The turquoise oceans, blue skies and white beaches of your dreams are in Melanesia

When I remember Melanesia, the first thing I think of is the colour turquoise. Especially the ocean. Then blue: the sky. Then white: the beaches.

Apart from a few Australians and New Zealanders, and handfuls of westerners in Fiji, really not many visitors make the effort to explore what is surely everybody’s idea of tropical paradise. You will come across almost no Europeans or Americans who don’t live and work in the region. Yet Papua New Guinea, the Solomon Islands, Vanuatu and New Caledonia also offer different exotic experiences not to be missed.

Melanesia is a sub-region of Oceana, directly under Micronesia. It is almost entirely below the equator, running from the north to the east of Australia, north of New Zealand. With Polynesia further to the east, it forms the west part of the South Pacific.

Of course the idyllic passage, in fact often the only way, to reach many of the outlying islands is by yacht, and it is easy to see why people retire to sail between these remote utopias for months on end. However, these reviews focus on the major sites, and their nearby attractions, that are mostly connected by local aircraft and commercial boats of various kinds, and they are all more than gorgeously turquoise enough.

Melanesia is a much less politically coherent or culturally connected group of territories than Micronesia. In fact, it is hard to find a unifying thread, or even very much in common.

In the nineteenth century they were all invaded by Christian missionaries and formally colonised by European powers that had been present since the voyages of discovery by James Cook and others in the 1770s: Britain took over Fiji in 1874, Papua New Guinea in 1884 and most of the Solomon Islands in 1893; Germany seized parts of the Solomon Islands in 1886 and France annexed New Caledonia in 1853; in a highly unusual arrangement, Britain and France together shared sovereignty over the New Hebrides, today’s Vanuatu, from 1906.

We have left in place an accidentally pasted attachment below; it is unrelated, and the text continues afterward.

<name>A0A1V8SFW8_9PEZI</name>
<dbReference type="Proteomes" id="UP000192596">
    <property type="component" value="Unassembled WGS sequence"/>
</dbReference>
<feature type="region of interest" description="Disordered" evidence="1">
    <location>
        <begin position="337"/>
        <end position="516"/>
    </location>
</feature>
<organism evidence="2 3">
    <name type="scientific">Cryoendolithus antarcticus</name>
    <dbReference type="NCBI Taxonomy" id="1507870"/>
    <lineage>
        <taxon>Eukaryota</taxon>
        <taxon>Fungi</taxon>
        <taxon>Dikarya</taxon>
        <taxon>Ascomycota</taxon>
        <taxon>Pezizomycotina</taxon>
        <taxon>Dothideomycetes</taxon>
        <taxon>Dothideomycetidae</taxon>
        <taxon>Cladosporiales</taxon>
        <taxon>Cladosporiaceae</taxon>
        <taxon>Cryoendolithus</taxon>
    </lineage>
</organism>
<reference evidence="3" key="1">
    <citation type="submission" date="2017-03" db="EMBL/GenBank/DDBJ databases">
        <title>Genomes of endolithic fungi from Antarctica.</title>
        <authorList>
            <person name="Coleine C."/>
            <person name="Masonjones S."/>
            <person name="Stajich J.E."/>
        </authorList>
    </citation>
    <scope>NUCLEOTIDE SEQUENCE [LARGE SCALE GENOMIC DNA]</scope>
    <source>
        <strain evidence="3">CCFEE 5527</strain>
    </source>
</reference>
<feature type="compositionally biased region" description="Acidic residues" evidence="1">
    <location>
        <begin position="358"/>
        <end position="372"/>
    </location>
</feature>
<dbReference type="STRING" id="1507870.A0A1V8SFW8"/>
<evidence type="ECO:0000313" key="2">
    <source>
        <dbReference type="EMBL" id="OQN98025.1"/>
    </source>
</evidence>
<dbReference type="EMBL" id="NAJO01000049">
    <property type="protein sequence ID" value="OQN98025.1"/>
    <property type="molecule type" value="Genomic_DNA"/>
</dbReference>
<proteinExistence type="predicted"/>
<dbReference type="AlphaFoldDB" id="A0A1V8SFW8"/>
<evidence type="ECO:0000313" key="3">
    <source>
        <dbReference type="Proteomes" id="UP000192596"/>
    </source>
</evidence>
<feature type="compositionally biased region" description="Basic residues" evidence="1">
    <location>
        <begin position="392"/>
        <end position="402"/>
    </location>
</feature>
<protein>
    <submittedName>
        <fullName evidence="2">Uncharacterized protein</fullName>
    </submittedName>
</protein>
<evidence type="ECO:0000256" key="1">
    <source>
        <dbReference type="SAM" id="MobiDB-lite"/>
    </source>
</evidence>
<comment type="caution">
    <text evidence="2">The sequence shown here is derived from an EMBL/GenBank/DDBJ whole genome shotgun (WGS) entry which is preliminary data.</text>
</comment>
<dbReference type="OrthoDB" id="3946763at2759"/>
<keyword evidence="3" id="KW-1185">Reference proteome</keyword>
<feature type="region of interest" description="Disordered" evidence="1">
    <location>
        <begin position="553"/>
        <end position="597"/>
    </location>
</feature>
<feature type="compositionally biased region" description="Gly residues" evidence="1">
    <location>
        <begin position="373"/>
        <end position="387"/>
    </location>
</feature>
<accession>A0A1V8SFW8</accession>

Except New Caledonia, these countries finally won independence a century or so later: Fiji in 1970, Papua New Guinea 1975, the Solomon Islands 1978 and Vanuatu 1980. In New Caledonia, a steady transition of powers to a local authority began in 1998 but a referendum on independence in 2018 voted 56%-44% % to remain French, though a further plebiscite is expected in the next few years.

New Caledonia is culturally very French. It is also the richest of the Melanesian islands thanks to the discovery of nickel. Noumea, the capital, feels like a wealthy and sophisticated city you would find in France. There are tarmac roads, modern architecture, office clothing, French high end fashion brands, French restaurants, and French attitudes.

Vanuatu and Fiji both have a mix of modern and traditional. Their cities have good quality visible public infrastructure, including roads with plenty of new cars on them. But they also have terrible poverty and villagers with ancient customs and traditional subsistence living. In Vanuatu in particular, land ownership and political power rests largely with tribal chiefs, who help to maintain a kastom regime of ancient rituals. Ni-Vanuatans and Fijians also drink lots of kava, an intoxicating brown sludge extracted from a pepper plant, popular in some other parts of the South Pacific.

The poison in the Solomon Islands is not a drink, it is the betel nut, which is chewed and spat, splashing streets all over the country with a bright red stain. Solomon Islanders are very poor and along with Fijians glory in the South Pacific tradition of wearing garish shirts and dresses. Here, there is no 3G and very little wifi.

Physically, the peoples look very different too, despite sharing a Melanesian heritage. For instance, Solomon Islanders tend to be very dark skinned, while Fijians appear more heavily set, like Polynesians.